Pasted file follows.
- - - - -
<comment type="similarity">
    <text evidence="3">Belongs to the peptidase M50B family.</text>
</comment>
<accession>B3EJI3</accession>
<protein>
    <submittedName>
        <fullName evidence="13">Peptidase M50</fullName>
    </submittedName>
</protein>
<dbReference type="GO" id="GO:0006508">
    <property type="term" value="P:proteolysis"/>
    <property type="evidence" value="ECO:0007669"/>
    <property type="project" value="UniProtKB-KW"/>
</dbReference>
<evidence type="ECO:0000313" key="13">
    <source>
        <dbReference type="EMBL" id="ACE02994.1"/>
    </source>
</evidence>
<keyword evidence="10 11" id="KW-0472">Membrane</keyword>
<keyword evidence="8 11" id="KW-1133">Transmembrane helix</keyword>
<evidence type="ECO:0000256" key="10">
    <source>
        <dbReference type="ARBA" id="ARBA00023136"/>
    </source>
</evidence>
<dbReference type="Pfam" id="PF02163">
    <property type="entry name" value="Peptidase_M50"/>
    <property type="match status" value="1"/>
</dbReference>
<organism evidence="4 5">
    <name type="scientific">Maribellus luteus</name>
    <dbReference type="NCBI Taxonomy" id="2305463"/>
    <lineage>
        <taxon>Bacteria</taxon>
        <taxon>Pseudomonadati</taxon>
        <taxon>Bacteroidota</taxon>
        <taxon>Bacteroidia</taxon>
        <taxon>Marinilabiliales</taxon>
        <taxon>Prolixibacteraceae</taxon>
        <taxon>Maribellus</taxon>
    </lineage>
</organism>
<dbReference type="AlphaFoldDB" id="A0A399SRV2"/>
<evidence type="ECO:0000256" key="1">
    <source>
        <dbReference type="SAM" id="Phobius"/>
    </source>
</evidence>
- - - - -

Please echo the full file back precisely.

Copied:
<comment type="similarity">
    <text evidence="3">Belongs to the peptidase M50B family.</text>
</comment>
<accession>B3EJI3</accession>
<protein>
    <submittedName>
        <fullName evidence="13">Peptidase M50</fullName>
    </submittedName>
</protein>
<dbReference type="GO" id="GO:0006508">
    <property type="term" value="P:proteolysis"/>
    <property type="evidence" value="ECO:0007669"/>
    <property type="project" value="UniProtKB-KW"/>
</dbReference>
<evidence type="ECO:0000313" key="13">
    <source>
        <dbReference type="EMBL" id="ACE02994.1"/>
    </source>
</evidence>
<keyword evidence="10 11" id="KW-0472">Membrane</keyword>
<keyword evidence="8 11" id="KW-1133">Transmembrane helix</keyword>
<evidence type="ECO:0000256" key="10">
    <source>
        <dbReference type="ARBA" id="ARBA00023136"/>
    </source>
</evidence>
<dbReference type="Pfam" id="PF02163">
    <property type="entry name" value="Peptidase_M50"/>
    <property type="match status" value="1"/>
</dbReference>
<organism evidence="4 5">
    <name type="scientific">Maribellus luteus</name>
    <dbReference type="NCBI Taxonomy" id="2305463"/>
    <lineage>
        <taxon>Bacteria</taxon>
        <taxon>Pseudomonadati</taxon>
        <taxon>Bacteroidota</taxon>
        <taxon>Bacteroidia</taxon>
        <taxon>Marinilabiliales</taxon>
        <taxon>Prolixibacteraceae</taxon>
        <taxon>Maribellus</taxon>
    </lineage>
</organism>
<dbReference type="AlphaFoldDB" id="A0A399SRV2"/>
<evidence type="ECO:0000256" key="1">
    <source>
        <dbReference type="SAM" id="Phobius"/>
    </source>
</evidence>